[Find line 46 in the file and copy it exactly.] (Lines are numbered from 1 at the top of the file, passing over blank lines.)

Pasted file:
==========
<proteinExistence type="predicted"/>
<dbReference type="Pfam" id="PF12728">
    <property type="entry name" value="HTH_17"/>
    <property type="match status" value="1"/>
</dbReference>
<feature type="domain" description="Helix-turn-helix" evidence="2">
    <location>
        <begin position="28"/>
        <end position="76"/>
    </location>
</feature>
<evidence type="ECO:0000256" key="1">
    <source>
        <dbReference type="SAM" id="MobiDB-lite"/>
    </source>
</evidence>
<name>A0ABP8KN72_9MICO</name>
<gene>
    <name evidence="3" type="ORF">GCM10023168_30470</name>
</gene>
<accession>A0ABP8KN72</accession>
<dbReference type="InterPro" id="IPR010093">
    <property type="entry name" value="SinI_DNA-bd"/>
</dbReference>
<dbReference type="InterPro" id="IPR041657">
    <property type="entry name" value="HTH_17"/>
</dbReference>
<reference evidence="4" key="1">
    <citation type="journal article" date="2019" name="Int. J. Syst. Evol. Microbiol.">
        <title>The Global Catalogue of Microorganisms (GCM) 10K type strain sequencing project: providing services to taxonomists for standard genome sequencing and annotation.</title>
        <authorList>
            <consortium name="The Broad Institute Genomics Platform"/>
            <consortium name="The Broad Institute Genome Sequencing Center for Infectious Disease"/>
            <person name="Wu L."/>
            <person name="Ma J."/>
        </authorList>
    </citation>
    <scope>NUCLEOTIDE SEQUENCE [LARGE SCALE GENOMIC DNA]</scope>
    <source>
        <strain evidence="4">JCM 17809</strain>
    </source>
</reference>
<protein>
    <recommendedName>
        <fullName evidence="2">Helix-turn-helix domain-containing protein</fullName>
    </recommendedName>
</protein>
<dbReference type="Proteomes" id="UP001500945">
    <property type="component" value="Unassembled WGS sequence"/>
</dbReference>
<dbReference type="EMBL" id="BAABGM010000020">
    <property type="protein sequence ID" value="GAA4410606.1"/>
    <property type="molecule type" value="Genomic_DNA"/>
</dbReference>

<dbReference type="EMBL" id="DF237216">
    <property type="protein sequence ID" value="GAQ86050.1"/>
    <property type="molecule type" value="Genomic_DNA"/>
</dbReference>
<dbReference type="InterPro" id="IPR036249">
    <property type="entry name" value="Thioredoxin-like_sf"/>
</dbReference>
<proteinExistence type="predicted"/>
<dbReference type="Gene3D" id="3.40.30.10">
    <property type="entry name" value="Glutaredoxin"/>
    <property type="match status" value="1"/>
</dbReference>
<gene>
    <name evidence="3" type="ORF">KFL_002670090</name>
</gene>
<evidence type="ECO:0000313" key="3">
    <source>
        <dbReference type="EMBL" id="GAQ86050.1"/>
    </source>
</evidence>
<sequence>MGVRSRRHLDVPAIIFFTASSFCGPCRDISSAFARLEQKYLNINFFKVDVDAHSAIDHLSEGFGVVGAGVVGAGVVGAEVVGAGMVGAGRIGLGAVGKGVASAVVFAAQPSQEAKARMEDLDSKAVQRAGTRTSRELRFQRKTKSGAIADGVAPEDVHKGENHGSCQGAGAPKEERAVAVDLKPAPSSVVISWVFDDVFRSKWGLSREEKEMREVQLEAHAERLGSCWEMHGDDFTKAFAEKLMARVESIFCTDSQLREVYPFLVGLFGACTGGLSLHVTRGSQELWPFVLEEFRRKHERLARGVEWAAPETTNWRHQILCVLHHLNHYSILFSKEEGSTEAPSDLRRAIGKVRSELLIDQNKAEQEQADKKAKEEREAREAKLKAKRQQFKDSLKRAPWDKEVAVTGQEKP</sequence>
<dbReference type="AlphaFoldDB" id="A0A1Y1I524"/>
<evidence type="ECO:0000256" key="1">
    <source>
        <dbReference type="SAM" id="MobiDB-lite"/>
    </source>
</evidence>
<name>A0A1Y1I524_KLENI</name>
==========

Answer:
    </recommendedName>